Standards Rule’s requirements. As such, Plaintiffs’ claims are not currently fit for judicial review.
Moreover, delay of mandatory compliance with the Standards Rule until after DOE promulgates its compliance and enforcement procedures ensures that Plaintiffs’ members will not suffer any hardship during the pendency of DOE’s forthcoming rulemaking. Because the Standards Rule is not being enforced, Plaintiffs do not have to choose between complying with a set of regulations they believe to be unlawful or risking potential civil liability for noncompliance.
Having this Court decide Plaintiffs’ claims now, before DOE has completed its rulemaking process, would interfere with the agency’s regulatory process—a process that, if allowed to proceed on its own, may resolve some of Plaintiffs’ concerns. At a minimum, DOE’s rulemaking will clarify issues for more intelligent resolution. Withholding judicial consideration of Plaintiffs’ claims would also preserve the resources of both the Court and the parties by avoiding piecemeal litigation on matters that may be superseded by subsequent agency action. Because the Standards Rule is not being enforced prior to subsequent rulemaking from DOE, there is no harm to Plaintiffs in waiting for that rulemaking to be completed. This case should be dismissed.
I. The Energy Independence and Security Act of 2007
Congress enacted EISA in 2007 to increase the energy efficiency of products and buildings, including manufactured homes. Pub. L. 110-140, tit. IV, subtit. A, § 413, 121 Stat. 1492, 1601 (Dec. 19, 2007) (codified at 42 U.S.C. § 17071(a)(1)). Manufactured homes are constructed in accordance with Federal construction standards administered by the U.S. Department of Housing
and Urban Development (“HUD”). See 24 C.F.R. pt. 3280. EISA, however, directs the Secretary of Energy, rather than HUD, to “establish standards for energy efficiency in manufacturing housing” after both “notice and an opportunity for comment” by stakeholders and consultation with HUD. 42 U.S.C. §§ 17071(a)(1)-(2). HUD, in turn, may seek counsel from the Manufactured Housing Consensus Committee (“MHCC”). Id. EISA further requires the energy conservation standards:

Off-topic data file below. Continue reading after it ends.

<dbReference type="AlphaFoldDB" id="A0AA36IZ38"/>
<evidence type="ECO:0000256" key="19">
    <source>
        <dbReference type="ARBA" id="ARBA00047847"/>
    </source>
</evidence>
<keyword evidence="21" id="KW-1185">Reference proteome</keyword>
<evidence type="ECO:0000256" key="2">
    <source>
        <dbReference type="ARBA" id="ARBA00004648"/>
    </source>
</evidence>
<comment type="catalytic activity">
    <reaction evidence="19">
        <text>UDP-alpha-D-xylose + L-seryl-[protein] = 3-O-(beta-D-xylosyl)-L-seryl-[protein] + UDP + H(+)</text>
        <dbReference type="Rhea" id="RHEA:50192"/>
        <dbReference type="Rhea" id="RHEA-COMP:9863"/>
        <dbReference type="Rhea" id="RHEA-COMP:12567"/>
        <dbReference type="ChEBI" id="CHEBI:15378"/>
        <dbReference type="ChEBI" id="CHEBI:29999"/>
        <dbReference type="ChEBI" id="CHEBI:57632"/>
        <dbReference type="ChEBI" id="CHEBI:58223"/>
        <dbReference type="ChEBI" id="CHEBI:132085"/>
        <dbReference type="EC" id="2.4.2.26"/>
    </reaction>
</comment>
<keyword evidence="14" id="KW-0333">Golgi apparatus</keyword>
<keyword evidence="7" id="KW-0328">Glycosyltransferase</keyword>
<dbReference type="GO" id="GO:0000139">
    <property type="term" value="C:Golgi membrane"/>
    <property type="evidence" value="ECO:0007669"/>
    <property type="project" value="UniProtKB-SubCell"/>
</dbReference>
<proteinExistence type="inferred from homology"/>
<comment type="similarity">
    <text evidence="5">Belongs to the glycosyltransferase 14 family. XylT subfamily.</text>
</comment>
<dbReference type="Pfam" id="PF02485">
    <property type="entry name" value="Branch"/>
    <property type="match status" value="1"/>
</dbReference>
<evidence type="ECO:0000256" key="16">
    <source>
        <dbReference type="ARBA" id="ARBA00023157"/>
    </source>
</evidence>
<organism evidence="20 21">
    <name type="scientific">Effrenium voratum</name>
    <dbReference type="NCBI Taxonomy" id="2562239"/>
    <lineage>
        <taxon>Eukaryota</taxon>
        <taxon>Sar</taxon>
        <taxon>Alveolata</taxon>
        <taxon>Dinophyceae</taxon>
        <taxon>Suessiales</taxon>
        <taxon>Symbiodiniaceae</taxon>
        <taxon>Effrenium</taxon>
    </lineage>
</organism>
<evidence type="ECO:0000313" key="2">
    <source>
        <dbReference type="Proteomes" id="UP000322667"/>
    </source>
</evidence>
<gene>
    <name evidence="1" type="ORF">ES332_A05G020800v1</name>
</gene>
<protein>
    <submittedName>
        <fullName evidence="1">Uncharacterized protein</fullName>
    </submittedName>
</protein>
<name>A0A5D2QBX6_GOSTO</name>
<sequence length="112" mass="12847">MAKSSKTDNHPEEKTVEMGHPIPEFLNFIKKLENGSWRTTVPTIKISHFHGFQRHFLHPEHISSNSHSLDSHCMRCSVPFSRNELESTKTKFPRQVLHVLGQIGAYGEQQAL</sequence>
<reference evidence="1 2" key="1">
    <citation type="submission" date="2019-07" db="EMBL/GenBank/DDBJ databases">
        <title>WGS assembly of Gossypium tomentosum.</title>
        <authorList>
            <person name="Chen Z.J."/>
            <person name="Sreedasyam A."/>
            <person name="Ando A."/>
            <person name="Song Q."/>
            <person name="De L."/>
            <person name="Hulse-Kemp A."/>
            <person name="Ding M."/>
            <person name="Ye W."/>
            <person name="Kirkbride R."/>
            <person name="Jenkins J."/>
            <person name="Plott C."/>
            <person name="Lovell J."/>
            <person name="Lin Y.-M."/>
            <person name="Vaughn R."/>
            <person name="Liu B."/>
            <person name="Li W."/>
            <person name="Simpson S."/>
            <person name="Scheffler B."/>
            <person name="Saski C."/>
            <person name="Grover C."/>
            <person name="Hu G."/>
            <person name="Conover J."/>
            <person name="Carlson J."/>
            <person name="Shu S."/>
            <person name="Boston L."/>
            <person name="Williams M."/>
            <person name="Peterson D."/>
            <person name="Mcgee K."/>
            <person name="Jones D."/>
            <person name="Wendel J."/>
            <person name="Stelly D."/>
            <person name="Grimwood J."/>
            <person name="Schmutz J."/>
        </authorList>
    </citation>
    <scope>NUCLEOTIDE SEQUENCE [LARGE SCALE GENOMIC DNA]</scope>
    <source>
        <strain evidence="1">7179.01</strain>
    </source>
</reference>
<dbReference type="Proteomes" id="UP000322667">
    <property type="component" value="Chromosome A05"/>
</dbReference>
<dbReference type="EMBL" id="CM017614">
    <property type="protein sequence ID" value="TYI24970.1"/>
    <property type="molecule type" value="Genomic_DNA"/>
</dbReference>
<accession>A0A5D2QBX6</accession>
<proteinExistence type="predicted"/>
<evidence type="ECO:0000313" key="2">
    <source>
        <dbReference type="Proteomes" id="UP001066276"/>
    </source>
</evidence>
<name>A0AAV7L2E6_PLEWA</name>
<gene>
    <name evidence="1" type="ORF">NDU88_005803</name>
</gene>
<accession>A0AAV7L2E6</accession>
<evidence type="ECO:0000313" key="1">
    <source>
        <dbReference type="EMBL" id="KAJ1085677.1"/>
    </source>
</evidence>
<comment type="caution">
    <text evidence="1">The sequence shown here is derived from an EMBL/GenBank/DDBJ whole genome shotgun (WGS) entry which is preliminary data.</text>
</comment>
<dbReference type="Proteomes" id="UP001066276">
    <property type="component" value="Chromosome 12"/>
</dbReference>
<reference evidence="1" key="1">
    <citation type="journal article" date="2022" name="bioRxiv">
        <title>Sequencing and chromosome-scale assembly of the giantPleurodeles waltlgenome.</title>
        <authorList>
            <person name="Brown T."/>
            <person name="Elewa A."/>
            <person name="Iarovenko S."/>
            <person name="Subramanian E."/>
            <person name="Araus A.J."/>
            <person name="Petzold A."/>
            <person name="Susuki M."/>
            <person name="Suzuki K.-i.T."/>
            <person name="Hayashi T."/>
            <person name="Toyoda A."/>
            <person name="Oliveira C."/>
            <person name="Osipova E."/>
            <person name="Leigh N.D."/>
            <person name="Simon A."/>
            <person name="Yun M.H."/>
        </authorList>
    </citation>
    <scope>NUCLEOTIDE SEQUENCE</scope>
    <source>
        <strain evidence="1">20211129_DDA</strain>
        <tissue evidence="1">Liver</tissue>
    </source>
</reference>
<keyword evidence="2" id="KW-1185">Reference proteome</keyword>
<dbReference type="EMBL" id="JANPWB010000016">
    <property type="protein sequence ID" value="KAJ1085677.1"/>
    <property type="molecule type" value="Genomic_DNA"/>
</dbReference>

be based on the most recent version of the International Energy Conservation Code [(“IECC”)] (including supplements), except in cases in which the Secretary finds that the code is not cost-effective, or a more stringent standard would be more cost effective, based on the impact of the code on the purchase price of the manufactured housing and on total life-cycle construction and operating costs.
Id. § 17071(b)(1) (footnote omitted).
In establishing the standards, the Secretary may consider “design and factory construction techniques[,]” base the standards on “the climate zones established by [HUD,]” and “provide for alternative practices that result in net estimated energy consumption equal to or less than the specific standards.” Id. §§ 17071(b)(2)(A)-(C). EISA requires the standards to be updated within one year following “any revision” to the IECC. Id. § 17071(b)(3)(B). The IECC is generally “revised every three years.” Sierra Club v. Perry, 373 F. Supp. 3d 128, 132 (D.D.C. 2019) (citation omitted).
Pursuant to EISA’s directive, in May 2022, after a long and careful rulemaking, DOE promulgated a tiered set of energy conservation standards for manufactured homes based on the
2021 IECC. See Energy Conservation Program: Energy Conservation Standards for Manufactured Housing, 87 Fed. Reg. 32,728 (May 31, 2022), codified at 10 C.F.R. pt. 460; see also Defs.’ Mem. in Opp’n to Pls.’ Mot. to Stay Agency Action, 4-5, ECF No. 32 (summarizing rulemaking history). The Standards Rule mandated compliance on and after May 31, 2023. 87
Fed. Reg. 32,728. Under the rule, the stringency of the requirements for each tier depends on the number of sections of the manufactured home. Id. at 32,730. Both Tier 1 and Tier 2 incorporate building thermal envelope components subject to the 2021 IECC that DOE determined applicable and appropriate for manufactured homes. Id. Tier 1 applies these building thermal envelope provisions to single-section homes at stringencies that would increase the purchase price by less than $750 in order to address affordability concerns raised by HUD. Id.; see also id. at 32,742-43. Tier 2 applies these same provisions to multi-section homes but at higher stringencies specified in the 2021 IECC, with an alternative exterior wall insulation requirement (R-21) for HUD climate zones 2 and 3. Id. at 32,730. Standards for both tiers include provisions addressing duct and air sealing, insulation installation, HVAC and service hot water system specifications, mechanical ventilation fan efficacy, and heating and cooling equipment sizing. Id.